Last March, a number of media outlets—including The Washington Post, Business Insider, Vox, and The Hill—reported a startling figure: During the 2016 campaign, U.S. counties in which candidate Donald Trump held a political rally experienced a 226 percent increase in hate crimes over those that did not.
The Post reupped this claim in a recent article, and numerous Trump-critical politicians—including Sen. Bernie Sanders (D–Vt.) and Rep. Ilhan Omar (D–Minn.)—seized upon it. "Mr. President: stop your racist, hateful and anti-immigrant rhetoric," wrote Sanders in a Facebook post that referenced the statistic. "Your language creates a climate which emboldens violent extremists."
But much like the unsupported idea that the hate crime rate is higher than ever, the 226 percent statistic doesn't quite stand up to scrutiny.
The source of the statistic is a study by political scientists Ayal Feinberg, Regina Branton, and Valerie Martinez-Ebers. The trio co-authored the initial Post story, which ran under the title "Counties that hosted a 2016 Trump rally saw a 226 percent increase in hate crimes." This headline misrepresents the study's findings. Trump's appearance did not cause counties to suddenly experience 226 percent more hate crimes—rather, counties that hosted Trump rallies experienced 3.26 times as many incidents as other counties, a 226 percent difference.
And those incidents, in turn, were not all hate crimes. The authors' sole source of data is the Anti-Defamation League's 2016 report on hate, extremism, anti-Semitism, and terrorism. This lists 1,321 anti-Semitic incidents reported to the organization in 2016. There are two important things to keep in mind here: 1) the list's focus is anti-Semitism, and 2) many of the incidents on the list are not actually hate crimes.
The first point matters because many people have interpreted this study's findings as proof of the notion that Trump's odious comments about immigrants and Muslims ("shithole countries," the travel ban, etc.) correspond with a spike in hate crimes committed against these groups. The Associated Press's coverage of the 226 percent statistic, for instance, begins by noting that "President Donald Trump has often railed about an 'invasion of illegals' at the southern border, words echoed in a screed the El Paso shooting suspect apparently posted that called the attack that killed 22 people at a Walmart his response to a 'Hispanic invasion of Texas.'" It's certainly conceivable that Trump's anti-immigrant rhetoric could prompt an increase in hate crimes against them, but this study doesn't really test such a proposition, as it is almost exclusively focused on anti-Semitic acts.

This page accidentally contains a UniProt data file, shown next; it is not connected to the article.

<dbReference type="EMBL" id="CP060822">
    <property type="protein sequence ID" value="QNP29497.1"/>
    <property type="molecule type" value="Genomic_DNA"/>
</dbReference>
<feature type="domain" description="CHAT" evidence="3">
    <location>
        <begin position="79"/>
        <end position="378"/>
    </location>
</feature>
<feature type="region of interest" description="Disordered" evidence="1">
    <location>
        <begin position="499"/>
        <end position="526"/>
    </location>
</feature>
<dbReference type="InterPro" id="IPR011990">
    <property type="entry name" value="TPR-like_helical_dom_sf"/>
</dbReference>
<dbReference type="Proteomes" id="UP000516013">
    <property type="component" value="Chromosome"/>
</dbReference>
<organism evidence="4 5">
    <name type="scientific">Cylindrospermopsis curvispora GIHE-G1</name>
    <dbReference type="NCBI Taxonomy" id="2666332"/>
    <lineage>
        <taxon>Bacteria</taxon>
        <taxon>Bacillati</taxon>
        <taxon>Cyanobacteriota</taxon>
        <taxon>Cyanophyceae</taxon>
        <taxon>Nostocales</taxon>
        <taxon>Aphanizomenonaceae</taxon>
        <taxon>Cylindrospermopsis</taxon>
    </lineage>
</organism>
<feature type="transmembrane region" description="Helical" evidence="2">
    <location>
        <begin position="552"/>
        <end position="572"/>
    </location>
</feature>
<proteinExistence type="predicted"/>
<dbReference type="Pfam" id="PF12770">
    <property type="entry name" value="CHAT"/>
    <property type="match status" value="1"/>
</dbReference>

The second point is important because "hate crime" is a very specific category that requires the perpetrator to have committed a crime—assault, vandalism, etc.—for reasons of animus toward a marginalized group. The ADL counts all sorts of anti-Semitic speech—vile stuff, to be sure, but much of it non-criminal. A great many incidents on the ADL's list are schoolyard bullying, for example. According to this study, Trump's political rallies are correlated with a significant spike in these kinds of incidents, but that's not as strong a finding as the headlines suggest.
The ADL dataset, by the way, is compiled using "news and media reports, government documents (including police reports), victim reports, extremist-related sources and Center on Extremism investigations." Greater public interest in reporting on these kinds of incidents could result in a perceived increase. The list is naturally selective, and incomplete: There are more than 3,000 counties in the U.S., and the ADL counted just 1,321 incidents in 2016. A "226 percent increase" sounds like a lot, but we're talking about less than one hate crime per county on average.
When I reached out to the study's authors some months ago, Feinberg explained that the study had not yet been peer reviewed, and thus he couldn't release it to me. (This was frustrating, given that the study's findings were already being reported as if they were unimpeachable.) But after the second round of media coverage, Feinberg's team released it.
When I raised some of these issues with him—that anti-Semitic incidents are not necessarily hate crimes, in particular—he replied that "as a result of queries like yours," his team would be re-running the numbers. This time they intend to use the FBI's Uniform Crime Reporting database, which compiles statistics on hate crimes.
"The trump rally coefficient is both significant and directionally consistent with the ADL data," Feinberg assured me. His team plans to release the updated findings in the near future.
The FBI's database has a significant flaw of its own: Not all police jurisdictions participate in it, and thus its overall portrait of an ever-increasing hate-crime rate may well be misleading. Perhaps it could be a more useful vehicle for county-to-county comparisons than the ADL figures, but with the important caveat that there are some areas of the country that don't submit data at all. While I look forward to parsing the new results, it will still be important to interpret them with the appropriate levels of salt.